A Certain Rich Man
1909. White, a journalist, worked for various Kansas newspapers before purchasing the Emporia Gazette, which he edited for the next 49 years. In his fiction, White frequently used the idealized, middle-western small town as a rhetorical device through which to preach reform. A Certain Rich Man begins: The woods were as the Indians had left them, but the boys who were playing there did not realize, until many years afterward, that they had moved in as the Indians moved out. Perhaps, if these boys had known that they were the first white boys to use the Indians's playgrounds, the realization might have added zest to the make-believe of their games; but probably boys between seven and fourteen, when they play at all, play with their fancies strained, and very likely these little boys, keeping their stick-horse livery-stable in a wild-grape arbor in the thicket, needed no verisimilitude. See other titles by this author available from Kessinger Publishing.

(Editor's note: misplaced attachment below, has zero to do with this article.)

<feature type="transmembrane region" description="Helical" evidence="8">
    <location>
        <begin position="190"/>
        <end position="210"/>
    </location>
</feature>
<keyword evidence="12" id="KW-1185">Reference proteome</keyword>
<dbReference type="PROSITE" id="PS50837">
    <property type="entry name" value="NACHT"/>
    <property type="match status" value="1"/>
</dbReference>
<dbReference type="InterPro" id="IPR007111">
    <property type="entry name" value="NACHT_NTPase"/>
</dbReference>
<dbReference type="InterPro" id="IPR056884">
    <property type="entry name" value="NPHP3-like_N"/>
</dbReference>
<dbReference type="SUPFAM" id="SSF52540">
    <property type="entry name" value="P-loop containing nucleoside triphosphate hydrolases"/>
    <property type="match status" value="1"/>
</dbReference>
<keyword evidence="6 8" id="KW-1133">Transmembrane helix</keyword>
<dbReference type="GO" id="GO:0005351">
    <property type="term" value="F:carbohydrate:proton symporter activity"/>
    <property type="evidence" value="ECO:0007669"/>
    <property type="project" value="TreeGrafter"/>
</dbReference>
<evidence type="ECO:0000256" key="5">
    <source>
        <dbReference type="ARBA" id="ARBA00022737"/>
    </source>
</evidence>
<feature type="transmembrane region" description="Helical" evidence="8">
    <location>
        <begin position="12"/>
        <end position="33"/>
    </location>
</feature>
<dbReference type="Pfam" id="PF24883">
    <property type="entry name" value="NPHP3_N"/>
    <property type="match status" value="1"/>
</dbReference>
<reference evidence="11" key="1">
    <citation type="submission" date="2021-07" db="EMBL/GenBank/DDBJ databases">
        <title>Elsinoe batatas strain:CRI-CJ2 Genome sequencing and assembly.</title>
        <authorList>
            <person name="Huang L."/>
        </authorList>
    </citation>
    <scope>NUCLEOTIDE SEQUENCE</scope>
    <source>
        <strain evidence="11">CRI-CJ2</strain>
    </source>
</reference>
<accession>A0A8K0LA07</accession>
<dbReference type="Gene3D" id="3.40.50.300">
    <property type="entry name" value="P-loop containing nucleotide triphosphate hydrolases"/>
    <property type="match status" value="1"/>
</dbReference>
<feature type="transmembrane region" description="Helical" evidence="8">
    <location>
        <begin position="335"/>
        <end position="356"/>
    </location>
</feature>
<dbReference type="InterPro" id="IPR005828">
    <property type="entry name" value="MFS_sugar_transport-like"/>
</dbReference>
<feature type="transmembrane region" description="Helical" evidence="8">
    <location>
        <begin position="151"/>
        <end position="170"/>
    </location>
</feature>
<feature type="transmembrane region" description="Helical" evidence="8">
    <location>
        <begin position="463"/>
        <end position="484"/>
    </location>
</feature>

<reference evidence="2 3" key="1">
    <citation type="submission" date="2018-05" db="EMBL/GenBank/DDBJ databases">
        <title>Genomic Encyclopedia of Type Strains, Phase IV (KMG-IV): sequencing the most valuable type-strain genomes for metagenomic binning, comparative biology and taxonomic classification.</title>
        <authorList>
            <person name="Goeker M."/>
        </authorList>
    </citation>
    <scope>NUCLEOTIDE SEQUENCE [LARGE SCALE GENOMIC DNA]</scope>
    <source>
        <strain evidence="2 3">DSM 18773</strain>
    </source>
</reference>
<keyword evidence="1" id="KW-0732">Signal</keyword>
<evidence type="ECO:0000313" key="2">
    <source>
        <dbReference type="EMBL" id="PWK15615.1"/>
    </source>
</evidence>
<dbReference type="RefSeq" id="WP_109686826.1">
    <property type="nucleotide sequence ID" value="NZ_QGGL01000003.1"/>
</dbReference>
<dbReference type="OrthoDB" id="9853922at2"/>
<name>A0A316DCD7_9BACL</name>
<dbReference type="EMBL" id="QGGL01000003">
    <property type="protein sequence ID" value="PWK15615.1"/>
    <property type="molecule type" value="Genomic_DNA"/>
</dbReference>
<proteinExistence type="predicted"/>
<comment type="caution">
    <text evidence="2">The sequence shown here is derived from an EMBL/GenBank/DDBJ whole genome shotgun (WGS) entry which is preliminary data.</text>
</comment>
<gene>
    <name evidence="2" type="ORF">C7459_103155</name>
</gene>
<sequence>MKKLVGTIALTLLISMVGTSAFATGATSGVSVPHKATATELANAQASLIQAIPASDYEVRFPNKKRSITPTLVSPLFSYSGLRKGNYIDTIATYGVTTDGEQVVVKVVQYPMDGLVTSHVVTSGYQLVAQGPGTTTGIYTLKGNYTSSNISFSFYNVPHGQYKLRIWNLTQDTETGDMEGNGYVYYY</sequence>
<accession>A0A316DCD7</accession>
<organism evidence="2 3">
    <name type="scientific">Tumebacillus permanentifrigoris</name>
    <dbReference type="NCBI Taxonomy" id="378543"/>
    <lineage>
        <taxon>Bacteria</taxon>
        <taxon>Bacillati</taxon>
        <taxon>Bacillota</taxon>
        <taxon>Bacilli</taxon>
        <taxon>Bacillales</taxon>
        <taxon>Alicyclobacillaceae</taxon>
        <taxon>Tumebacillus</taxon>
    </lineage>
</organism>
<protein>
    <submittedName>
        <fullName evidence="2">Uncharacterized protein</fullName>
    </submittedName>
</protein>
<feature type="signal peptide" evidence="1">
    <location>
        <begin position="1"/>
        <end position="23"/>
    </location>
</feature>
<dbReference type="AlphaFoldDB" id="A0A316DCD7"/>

What people are saying - Write a review
We haven't found any reviews in the usual places.